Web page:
The term “blues” was used to identify a new type of song emerging from Black communities in the southern United States by the end of the first decade of the twentieth century.  New and different from formal musical characteristics, this timeless music reflected pain, sadness, and feeling blue.  Blues music seemed to simultaneously turn up everywhere in the Deep South, which suggests that the the form had been developing for years, allowing us to place its origins in the 1890s.  The blues coincided with hard white resistance to Black social and economic progress in the form of the Jim Crow laws and the institutionalization of racial segregation, disenfranchisement of Black voters, lynching and other forms of terrorism, and the loss of jobs to the swarm of European immigrants.  The Blues was often initially sung in first person, talking about hopes and dreams.  Throughout most of the twentieth century, the Blues challenged stereotypes of Black folk and led the way in the Black struggle for freedom, justice, and equality.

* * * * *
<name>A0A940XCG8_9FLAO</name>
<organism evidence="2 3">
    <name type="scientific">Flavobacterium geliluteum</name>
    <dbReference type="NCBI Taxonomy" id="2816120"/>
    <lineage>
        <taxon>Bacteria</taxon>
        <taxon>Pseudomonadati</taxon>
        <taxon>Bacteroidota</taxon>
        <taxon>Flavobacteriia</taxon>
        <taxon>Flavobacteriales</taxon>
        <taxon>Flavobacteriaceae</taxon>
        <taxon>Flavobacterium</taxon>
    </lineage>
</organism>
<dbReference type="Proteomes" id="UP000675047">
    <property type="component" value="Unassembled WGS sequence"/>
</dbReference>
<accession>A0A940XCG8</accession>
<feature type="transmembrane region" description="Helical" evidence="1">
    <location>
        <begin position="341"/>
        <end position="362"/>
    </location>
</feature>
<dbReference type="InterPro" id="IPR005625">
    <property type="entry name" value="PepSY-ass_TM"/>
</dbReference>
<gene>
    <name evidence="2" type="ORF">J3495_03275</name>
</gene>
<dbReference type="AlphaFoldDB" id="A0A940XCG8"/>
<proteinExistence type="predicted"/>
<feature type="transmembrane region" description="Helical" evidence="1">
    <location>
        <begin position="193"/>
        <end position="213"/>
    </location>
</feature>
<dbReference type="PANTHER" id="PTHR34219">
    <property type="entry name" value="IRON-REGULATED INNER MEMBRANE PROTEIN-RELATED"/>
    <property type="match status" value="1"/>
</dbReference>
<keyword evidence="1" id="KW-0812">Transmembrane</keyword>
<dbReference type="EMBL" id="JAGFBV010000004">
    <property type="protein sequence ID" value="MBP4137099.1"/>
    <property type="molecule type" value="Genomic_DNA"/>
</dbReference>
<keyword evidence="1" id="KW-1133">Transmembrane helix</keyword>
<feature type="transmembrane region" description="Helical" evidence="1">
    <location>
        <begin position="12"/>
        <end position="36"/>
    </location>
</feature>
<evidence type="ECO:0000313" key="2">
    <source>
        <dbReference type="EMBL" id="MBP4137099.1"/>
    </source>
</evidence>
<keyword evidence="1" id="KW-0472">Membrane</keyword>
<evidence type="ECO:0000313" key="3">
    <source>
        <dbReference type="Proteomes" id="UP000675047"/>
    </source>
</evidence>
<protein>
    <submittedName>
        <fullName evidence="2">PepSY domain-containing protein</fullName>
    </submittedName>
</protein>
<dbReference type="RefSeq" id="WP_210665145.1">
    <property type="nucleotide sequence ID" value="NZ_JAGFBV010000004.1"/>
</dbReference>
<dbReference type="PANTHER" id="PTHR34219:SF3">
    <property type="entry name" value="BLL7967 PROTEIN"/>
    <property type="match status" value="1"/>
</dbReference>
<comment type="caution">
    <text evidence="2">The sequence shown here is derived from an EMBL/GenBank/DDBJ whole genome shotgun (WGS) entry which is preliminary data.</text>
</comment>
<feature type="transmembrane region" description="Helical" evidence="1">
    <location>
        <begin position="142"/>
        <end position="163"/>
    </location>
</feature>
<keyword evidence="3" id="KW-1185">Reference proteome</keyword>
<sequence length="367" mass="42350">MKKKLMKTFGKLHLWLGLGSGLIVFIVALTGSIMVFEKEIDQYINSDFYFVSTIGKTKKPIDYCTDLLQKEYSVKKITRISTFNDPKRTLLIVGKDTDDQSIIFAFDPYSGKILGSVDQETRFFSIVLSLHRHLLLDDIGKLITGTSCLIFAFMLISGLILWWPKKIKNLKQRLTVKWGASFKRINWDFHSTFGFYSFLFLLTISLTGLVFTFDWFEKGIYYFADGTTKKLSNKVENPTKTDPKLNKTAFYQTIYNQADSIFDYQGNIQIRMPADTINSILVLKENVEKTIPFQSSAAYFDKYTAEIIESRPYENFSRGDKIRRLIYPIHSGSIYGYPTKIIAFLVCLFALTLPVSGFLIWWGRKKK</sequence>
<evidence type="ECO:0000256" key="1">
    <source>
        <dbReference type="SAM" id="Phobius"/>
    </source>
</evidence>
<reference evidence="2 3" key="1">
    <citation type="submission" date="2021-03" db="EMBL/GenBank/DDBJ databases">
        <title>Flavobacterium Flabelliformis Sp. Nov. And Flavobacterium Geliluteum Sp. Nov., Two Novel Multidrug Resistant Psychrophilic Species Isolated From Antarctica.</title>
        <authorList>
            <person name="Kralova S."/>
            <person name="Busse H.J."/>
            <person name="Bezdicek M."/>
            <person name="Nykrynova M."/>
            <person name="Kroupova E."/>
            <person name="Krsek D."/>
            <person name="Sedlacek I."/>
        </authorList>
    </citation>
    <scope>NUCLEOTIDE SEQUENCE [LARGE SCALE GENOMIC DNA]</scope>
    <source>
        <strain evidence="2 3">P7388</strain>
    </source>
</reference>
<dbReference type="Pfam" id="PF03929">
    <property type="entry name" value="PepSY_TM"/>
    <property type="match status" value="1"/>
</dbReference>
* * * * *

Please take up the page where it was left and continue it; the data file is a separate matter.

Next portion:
The blues was being improvised all over the South, for pleasure and for profit.  The Blues formed out of early fiddle music, slave fiddle players, and banjo players.  The Blues was played by the poorest people with whatever came handy.  The blues became commodified through minstrelsy.  New York recording studies made Blues the driving force of American culture.  In 1920, Perry Bradford scored a big hit with ‘Crazy Blues’, sung by Mamie Smith.  It launched the blues as pop music.

Print Friendly, PDF & Email